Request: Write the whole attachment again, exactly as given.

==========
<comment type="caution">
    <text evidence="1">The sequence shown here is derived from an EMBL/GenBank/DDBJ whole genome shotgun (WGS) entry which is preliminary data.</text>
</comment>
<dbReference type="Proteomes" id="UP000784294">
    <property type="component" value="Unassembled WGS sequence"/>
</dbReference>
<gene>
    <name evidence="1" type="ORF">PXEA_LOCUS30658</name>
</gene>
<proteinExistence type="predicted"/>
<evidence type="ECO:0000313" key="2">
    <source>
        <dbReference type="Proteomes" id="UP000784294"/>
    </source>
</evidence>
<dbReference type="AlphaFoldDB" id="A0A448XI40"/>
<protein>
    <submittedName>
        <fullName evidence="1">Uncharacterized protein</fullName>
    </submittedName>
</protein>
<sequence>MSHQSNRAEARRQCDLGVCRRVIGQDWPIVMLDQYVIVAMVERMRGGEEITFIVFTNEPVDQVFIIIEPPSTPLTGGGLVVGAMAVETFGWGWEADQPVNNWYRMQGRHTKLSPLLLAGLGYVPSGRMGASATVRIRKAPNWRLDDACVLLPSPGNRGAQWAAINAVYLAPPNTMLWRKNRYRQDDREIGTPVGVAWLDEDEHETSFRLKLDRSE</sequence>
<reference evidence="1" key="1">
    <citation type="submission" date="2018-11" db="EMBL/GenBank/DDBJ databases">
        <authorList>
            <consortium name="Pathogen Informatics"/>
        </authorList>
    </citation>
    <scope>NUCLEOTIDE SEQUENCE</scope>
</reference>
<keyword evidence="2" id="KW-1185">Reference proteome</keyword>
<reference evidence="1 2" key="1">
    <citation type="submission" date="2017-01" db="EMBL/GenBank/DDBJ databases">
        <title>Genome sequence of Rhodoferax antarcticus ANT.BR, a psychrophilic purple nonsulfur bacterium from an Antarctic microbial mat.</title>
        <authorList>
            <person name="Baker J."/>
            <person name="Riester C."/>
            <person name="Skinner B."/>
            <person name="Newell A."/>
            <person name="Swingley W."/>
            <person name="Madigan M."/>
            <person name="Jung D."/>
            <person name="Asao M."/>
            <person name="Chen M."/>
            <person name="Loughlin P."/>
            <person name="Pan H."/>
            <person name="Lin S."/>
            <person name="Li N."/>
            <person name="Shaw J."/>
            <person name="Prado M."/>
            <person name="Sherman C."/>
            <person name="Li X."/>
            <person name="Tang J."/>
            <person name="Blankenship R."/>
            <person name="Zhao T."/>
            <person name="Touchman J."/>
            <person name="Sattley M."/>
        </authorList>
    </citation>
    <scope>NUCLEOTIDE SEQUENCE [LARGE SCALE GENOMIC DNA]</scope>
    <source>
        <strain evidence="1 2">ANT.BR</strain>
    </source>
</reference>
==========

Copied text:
<comment type="caution">
    <text evidence="1">The sequence shown here is derived from an EMBL/GenBank/DDBJ whole genome shotgun (WGS) entry which is preliminary data.</text>
</comment>
<dbReference type="Proteomes" id="UP000784294">
    <property type="component" value="Unassembled WGS sequence"/>
</dbReference>
<gene>
    <name evidence="1" type="ORF">PXEA_LOCUS30658</name>
</gene>
<proteinExistence type="predicted"/>
<evidence type="ECO:0000313" key="2">
    <source>
        <dbReference type="Proteomes" id="UP000784294"/>
    </source>
</evidence>
<dbReference type="AlphaFoldDB" id="A0A448XI40"/>
<protein>
    <submittedName>
        <fullName evidence="1">Uncharacterized protein</fullName>
    </submittedName>
</protein>
<sequence>MSHQSNRAEARRQCDLGVCRRVIGQDWPIVMLDQYVIVAMVERMRGGEEITFIVFTNEPVDQVFIIIEPPSTPLTGGGLVVGAMAVETFGWGWEADQPVNNWYRMQGRHTKLSPLLLAGLGYVPSGRMGASATVRIRKAPNWRLDDACVLLPSPGNRGAQWAAINAVYLAPPNTMLWRKNRYRQDDREIGTPVGVAWLDEDEHETSFRLKLDRSE</sequence>
<reference evidence="1" key="1">
    <citation type="submission" date="2018-11" db="EMBL/GenBank/DDBJ databases">
        <authorList>
            <consortium name="Pathogen Informatics"/>
        </authorList>
    </citation>
    <scope>NUCLEOTIDE SEQUENCE</scope>
</reference>
<keyword evidence="2" id="KW-1185">Reference proteome</keyword>
<reference evidence="1 2" key="1">
    <citation type="submission" date="2017-01" db="EMBL/GenBank/DDBJ databases">
        <title>Genome sequence of Rhodoferax antarcticus ANT.BR, a psychrophilic purple nonsulfur bacterium from an Antarctic microbial mat.</title>
        <authorList>
            <person name="Baker J."/>
            <person name="Riester C."/>
            <person name="Skinner B."/>
            <person name="Newell A."/>
            <person name="Swingley W."/>
            <person name="Madigan M."/>
            <person name="Jung D."/>
            <person name="Asao M."/>
            <person name="Chen M."/>
            <person name="Loughlin P."/>
            <person name="Pan H."/>
            <person name="Lin S."/>
            <person name="Li N."/>
            <person name="Shaw J."/>
            <person name="Prado M."/>
            <person name="Sherman C."/>
            <person name="Li X."/>
            <person name="Tang J."/>
            <person name="Blankenship R."/>
            <person name="Zhao T."/>
            <person name="Touchman J."/>
            <person name="Sattley M."/>
        </authorList>
    </citation>
    <scope>NUCLEOTIDE SEQUENCE [LARGE SCALE GENOMIC DNA]</scope>
    <source>
        <strain evidence="1 2">ANT.BR</strain>
    </source>
</reference>